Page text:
Now in conclusion, I want to thank God for the preservation of life to this day, giving me sufficient physical and mental strength to write this brief history for the part that I took in the Confederate War in defense of my beloved Southland, as I contend, it was for the maintenance and perpetuation of the three great fundamental principles of the Constitutional Government, reserved by our forefathers and delegated to the several state--namely State's Rights, State Sovereignty and Local Self-Government.

I write this brief history and transmit it to my children as a heritage that they may know the truth.

This 1st, day of June 1932. John F. Methvin

 

 

ADDENDA

Since concluding this brief history I find two items of Historical interest regarding the battle of Spotsylvania Court House, Va. and the results of the "Bloody Angle," in which I participated, which follows. In 1931, the United States Government, dedicated, through the Secretary of War, the cemetery at Spotsylvania Court House in which were buried those who were killed at the Battle of Spotslyvania Court House on the 12th day of May, 1864, and placed marble markers at the head of each grave with the names of each that could be identified, and the cemetery now becomes a National Cemetery.

I noticed an article written Fredericksburg, Va. May 23rd, 1932. "Bloody Angle" a four-acre area in the Spotsylvania Courthouse Battlefield, has been given to the United States by Mr. and Mrs. Edward T. Stewart, of Philadelphia, Pa. Gifts of the sector was announced here Monday. It included trench lines of fierce battles fought in May 1864. It will become a part of the "War Between the States," monument here. Major Arthur E. Wilborn, secretary of the Battlefield Memorial Commission, announcing the gift, said Mr. Stewart regarding "Bloody Angle" as a sacred spot, and bought it for preservation purposes.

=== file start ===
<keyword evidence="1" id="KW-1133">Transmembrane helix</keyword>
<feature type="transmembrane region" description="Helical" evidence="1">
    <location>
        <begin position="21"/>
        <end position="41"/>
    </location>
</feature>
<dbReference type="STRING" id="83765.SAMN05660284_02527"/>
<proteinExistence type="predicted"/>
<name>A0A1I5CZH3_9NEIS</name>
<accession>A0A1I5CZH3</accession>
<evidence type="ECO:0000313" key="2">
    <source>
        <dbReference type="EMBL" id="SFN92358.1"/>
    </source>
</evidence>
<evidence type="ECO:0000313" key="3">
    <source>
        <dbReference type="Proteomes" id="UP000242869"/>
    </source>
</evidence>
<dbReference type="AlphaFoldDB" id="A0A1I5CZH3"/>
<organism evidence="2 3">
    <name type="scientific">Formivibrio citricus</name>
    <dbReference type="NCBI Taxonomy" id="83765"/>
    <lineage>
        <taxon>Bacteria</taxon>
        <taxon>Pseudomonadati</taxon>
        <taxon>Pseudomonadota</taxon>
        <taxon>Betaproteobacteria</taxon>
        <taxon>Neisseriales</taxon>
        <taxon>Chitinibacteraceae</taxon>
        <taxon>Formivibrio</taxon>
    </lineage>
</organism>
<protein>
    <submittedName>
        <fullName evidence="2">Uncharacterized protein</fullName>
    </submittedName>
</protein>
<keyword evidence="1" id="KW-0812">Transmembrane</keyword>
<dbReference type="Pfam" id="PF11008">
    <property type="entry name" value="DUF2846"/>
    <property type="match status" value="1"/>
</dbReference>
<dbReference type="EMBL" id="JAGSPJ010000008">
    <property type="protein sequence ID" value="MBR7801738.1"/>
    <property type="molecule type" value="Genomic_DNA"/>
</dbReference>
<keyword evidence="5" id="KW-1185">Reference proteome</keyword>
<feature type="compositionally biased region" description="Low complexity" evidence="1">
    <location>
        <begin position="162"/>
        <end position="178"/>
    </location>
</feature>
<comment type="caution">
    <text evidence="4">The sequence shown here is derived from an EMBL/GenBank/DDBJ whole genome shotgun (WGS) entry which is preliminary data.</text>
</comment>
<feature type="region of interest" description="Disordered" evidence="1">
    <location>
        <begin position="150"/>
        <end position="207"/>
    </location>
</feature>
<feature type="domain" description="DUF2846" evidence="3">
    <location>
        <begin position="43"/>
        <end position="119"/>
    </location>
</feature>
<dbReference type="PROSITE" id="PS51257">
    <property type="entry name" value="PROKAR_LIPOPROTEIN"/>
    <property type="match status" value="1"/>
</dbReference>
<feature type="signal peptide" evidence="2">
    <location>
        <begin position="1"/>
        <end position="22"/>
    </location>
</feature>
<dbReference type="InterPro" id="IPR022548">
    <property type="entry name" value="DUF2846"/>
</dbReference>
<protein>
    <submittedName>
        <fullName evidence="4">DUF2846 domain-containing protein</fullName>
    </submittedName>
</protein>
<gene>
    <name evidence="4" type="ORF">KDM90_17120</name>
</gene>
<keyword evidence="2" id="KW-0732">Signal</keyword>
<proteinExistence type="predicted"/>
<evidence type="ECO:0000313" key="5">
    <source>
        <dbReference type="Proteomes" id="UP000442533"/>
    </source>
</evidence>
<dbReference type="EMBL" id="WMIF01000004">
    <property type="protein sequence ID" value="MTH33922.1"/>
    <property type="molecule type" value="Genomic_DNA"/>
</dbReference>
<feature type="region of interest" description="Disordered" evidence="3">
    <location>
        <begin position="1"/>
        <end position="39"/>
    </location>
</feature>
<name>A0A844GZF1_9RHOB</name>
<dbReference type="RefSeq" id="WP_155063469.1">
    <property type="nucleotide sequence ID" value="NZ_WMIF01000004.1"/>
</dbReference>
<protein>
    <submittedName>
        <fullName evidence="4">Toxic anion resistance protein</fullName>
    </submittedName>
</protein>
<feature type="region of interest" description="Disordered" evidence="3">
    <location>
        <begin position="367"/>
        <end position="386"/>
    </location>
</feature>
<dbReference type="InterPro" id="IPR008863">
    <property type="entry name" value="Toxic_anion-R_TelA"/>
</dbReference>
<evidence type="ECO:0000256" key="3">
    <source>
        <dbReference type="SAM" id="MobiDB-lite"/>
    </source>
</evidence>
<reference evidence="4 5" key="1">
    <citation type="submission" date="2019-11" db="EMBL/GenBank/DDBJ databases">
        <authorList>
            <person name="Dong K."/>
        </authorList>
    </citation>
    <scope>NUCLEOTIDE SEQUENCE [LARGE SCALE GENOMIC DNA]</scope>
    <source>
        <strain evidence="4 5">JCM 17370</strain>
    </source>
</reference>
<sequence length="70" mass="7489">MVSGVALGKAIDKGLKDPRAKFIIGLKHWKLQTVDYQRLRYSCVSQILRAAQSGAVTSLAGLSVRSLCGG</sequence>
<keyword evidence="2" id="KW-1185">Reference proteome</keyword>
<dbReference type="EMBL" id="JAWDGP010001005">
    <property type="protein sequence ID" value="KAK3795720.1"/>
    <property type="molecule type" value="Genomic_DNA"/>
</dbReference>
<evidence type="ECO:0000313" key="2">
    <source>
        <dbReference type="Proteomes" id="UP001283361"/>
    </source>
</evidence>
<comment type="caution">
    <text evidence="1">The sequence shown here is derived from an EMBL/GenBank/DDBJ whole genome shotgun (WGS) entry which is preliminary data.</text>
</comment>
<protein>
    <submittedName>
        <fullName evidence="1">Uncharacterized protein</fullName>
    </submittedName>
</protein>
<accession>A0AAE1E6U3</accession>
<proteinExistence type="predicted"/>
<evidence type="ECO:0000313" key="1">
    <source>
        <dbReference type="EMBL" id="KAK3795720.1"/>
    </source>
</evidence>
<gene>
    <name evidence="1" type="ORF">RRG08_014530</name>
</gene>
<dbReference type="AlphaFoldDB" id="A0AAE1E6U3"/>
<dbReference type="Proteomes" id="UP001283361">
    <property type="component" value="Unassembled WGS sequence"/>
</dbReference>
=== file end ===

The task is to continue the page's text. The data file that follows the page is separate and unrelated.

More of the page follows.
As I participated in the Battle of Spotsylvania Courthouse May 12th, 1864, and at the apex of Bloody Angle, where my battery was in position on the morning of the 12th, May, we lost every officer of my company-Jeff Davis Artillery, three guns, equipment and horses, and twenty-eight men, killed, wounded and captured; the gun to which I belonged was the only one that escaped. This fact induces me to attach the two above historical articles to my record.

This May 23rd, 1932 John F. Methvin